Mars, Bitches!

If I wasn’t so damn claustrophobic (and American) I’d totally do this:

The European Space Agency (ESA) on Tuesday called for applications for one of the most demanding human experiments in space history: a simulated trip to Mars in which six “astronauts” will spend 17 months in an isolation tank on Earth.

Their spaceship will comprise a series of interlocked modules in an research institute in Moscow, and once the doors are closed tight, the volunteers will be cut off from all contact with the outside world except by a delayed radio link.

They will face simulated emergencies, daily work routines and experiments, as well as boredom and, no doubt, personal friction from confinement in just 550 cubic metres (19,250 cubic feet), the equivalent of nine truck containers.

I love the part where they talk about how you’d “only” get paid $158 per day. Gosh, that’s “only” more than $76,000 at the end of the experiment. Not bad for simply surviving while remaining non-homicidal.

Course, since I got twitchy and nervous just reading about it, I’m right out. My claustrophobia’s gotten worse as I’ve gotten older. It used to be just very large crowds (IKEA does not get visited except at 7 p.m. on Tuesdays) and very VERY tight spaces that would set me off, but I’m now at the point where elevators make me jittery. It’s not so much the actual size of the space enclosed, it’s the loss of control that comes from the sense of being trapped. All of which intellectually I know, but emotionally, I just want to chew my way right through the side of the box and get out.

So no space trial-run for me.


9 thoughts on “Mars, Bitches!

  1. My first thought was that as long as I could chose those I would be in that prison with, it would be fine. Then I realized that I would want to chose friends, and that would absolutely kill any friendship forever. Also, if that crew is both male and female, emotional attachments are sure to develop, unless they are all at least temporarily chemically neutered. Such attachments would lead to problems, to say the least. But, if they are all male, no problems – oops, I forgot about Breakback Mountain syndrome. So, I have reluctantly decided to withhold my volunteering for that mission. Sorry.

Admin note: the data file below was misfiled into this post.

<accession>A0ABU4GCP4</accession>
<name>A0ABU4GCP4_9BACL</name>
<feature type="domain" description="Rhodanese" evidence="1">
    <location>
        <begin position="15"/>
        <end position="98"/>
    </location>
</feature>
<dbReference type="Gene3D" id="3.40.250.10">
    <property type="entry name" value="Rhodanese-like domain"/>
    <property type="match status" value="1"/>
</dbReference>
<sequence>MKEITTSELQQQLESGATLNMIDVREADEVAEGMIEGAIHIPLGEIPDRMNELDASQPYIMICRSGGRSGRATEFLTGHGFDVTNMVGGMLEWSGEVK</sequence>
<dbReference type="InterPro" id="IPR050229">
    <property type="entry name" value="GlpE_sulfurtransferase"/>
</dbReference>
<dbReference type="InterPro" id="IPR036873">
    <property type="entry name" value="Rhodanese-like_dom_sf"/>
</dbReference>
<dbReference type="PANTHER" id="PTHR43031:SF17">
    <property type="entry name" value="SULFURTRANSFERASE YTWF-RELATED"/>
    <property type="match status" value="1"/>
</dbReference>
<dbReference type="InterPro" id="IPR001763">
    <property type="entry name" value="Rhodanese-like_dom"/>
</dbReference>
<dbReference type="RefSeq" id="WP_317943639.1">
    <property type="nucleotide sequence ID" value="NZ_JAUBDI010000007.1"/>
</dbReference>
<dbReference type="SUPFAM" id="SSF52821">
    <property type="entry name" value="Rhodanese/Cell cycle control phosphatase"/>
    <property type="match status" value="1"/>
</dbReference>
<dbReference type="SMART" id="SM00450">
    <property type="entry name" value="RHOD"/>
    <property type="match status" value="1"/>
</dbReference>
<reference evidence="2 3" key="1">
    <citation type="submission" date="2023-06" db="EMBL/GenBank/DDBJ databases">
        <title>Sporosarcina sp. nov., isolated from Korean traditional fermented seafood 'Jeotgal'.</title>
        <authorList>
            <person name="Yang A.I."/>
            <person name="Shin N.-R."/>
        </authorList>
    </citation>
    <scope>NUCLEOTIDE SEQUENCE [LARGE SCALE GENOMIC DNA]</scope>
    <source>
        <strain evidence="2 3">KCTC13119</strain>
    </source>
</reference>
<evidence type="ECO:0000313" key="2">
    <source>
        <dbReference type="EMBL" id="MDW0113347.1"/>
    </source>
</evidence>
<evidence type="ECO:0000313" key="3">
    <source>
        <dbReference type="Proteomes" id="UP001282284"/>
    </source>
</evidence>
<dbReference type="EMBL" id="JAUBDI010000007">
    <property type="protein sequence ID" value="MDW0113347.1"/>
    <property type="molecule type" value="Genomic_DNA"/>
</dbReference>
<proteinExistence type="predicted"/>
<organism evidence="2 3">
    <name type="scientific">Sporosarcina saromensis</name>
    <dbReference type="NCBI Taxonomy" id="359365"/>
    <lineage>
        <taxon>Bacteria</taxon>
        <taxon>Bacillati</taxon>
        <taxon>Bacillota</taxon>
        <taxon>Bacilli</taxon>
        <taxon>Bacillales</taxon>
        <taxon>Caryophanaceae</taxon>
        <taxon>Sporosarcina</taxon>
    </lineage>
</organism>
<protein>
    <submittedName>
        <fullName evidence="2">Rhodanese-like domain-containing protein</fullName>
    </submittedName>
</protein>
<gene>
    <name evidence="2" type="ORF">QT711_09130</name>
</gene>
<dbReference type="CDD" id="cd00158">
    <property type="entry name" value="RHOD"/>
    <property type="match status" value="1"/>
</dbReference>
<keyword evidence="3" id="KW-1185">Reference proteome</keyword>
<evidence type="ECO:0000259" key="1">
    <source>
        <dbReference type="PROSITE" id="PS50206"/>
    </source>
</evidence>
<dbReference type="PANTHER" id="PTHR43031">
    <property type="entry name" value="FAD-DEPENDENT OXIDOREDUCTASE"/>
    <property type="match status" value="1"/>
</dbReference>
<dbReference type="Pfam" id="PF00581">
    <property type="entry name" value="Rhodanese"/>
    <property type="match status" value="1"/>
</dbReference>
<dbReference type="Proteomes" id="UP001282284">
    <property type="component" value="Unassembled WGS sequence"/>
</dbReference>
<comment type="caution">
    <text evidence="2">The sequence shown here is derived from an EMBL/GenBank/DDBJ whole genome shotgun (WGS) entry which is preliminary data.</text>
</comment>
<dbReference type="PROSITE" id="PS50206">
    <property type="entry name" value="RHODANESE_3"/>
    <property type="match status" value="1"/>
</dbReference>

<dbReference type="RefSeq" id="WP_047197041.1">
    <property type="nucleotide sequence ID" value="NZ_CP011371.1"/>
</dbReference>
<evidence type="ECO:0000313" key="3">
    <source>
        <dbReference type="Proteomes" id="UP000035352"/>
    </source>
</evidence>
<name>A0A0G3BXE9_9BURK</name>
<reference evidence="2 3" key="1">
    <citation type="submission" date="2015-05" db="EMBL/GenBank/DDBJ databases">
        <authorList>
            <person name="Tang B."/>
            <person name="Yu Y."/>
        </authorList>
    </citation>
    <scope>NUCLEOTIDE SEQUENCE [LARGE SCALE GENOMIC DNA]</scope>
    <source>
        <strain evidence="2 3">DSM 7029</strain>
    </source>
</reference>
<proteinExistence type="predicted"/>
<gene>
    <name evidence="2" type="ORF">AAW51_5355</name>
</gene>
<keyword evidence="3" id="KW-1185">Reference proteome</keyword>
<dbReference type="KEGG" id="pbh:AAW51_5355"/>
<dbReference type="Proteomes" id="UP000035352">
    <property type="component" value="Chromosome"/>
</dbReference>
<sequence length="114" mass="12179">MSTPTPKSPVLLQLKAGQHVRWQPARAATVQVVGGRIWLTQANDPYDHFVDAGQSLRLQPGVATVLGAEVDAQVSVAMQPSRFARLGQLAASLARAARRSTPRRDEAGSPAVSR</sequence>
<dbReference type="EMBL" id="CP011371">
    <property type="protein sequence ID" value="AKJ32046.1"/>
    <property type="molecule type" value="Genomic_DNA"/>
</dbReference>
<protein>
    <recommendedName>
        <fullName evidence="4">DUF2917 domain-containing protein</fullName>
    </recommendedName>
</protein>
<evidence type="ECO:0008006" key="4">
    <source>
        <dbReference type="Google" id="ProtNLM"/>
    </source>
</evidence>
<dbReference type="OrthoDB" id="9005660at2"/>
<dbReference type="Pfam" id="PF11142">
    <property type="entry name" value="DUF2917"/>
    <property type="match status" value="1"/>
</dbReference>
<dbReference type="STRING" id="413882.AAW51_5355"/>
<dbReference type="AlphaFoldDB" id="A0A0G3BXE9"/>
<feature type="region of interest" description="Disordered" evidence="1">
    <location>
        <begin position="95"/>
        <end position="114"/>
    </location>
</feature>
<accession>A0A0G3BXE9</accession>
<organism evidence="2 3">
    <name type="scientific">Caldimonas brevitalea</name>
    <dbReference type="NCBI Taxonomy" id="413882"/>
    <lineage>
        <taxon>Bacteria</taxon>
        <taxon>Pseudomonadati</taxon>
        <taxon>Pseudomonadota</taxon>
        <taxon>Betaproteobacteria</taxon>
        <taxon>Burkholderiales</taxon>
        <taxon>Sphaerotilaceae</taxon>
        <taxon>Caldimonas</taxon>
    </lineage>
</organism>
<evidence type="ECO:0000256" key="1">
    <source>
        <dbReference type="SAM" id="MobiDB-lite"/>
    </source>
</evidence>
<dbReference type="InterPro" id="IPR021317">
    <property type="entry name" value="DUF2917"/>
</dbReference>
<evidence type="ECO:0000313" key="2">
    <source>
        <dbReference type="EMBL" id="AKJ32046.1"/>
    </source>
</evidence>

2. I would like to volunteer Bush and Big Time for this important experiment. Is that possible?

    And I’ll just say, I understand where A is coming from with the claustrophobia. My wife is very sensitive about closed spaces, and dislikes elevators and will panic if a surge of people fill the elevator at the last minute. She will plough through them like a fullback if “too many” crowd in and she becomes antsy. Glass elevators are ok, though.
    We met on a blind date and one of the first things she asked me was “Are you going to put me in a box?” I’m like, “Whaa?!”
    I still can’t believe I didn’t run for the hills at that point.

  3. Right with ya, A. For me, the real problem is crowds–if I have to have people touching me because it’s so crowded, the heart starts pounding. I never realized how bad it was till I let my friends talk me into New Year’s Eve in Trafalgar Square. I systematically shredded and crushed a roll of Tums in my pocket while trying desperately not to dive over the crowd fence into the arms of a bobby. I thought I was going to die before we got out of there–two hours of sheer hell.
    And I totally understand the loss of control issue–I have the same problem with air travel. Seeing the cockpit doesn’t help. If I’m not the one at the controls, cold sweat city. It’s manageable, but not fun.
    As for the experiment, if I had internet access, I think I’d be okay. But without access to y’all, I’d go bonkers in a week.

  4. Athenae better ask if they’d pipe in Packer games, and Badger Hockey, etc. before she signs up.

  5. Folks,
    17 months is only a few months less than the longest publicized US submarine voyage completely sumberged. As described in “Blind Man’s Bluff,” The USS Parche, on a special operation in the late 1980’s, traveled submerged from Mare Island, California around the Southernmost Tip of South America, up to the Barents Sea, performed their operation in Russia’s front yard, then went back to Mare Island the way they left.
    A typical submarine voyage (speaking as a sub qualified navy vet) consists of real and simulated emergencies, daily work routines and experiments, as well as boredom and personal friction from confinement of over 100 people living in a tube 32 ft diameter by 300 feet long also packed with a nuclear reactor and numerous other types of machinery. If you need a comparison, that’s a lot smaller than nine truck containers, and there isn’t a whole lot of free space after all the machinery is packed in. Not to mention food and supplies. And the most junior people on a nuclear sub earn about 28,000/yr.
    Color me NOT IMPRESSED with this proposed experiment. As for billing this as “one of the most demanding human experiments in space history,” any sailor could handle it.

  6. Aw, Ron, you just took the fun right out of it.
    But wait! It’s in RUSSIA! That’s gotta count for something, right?

  7. more people on a sub. are there windows? heck, i’ll pass if i can’t have fresh air. as my sweetie said. i am a princess. i a adaptable, but i want a good shower and good food.

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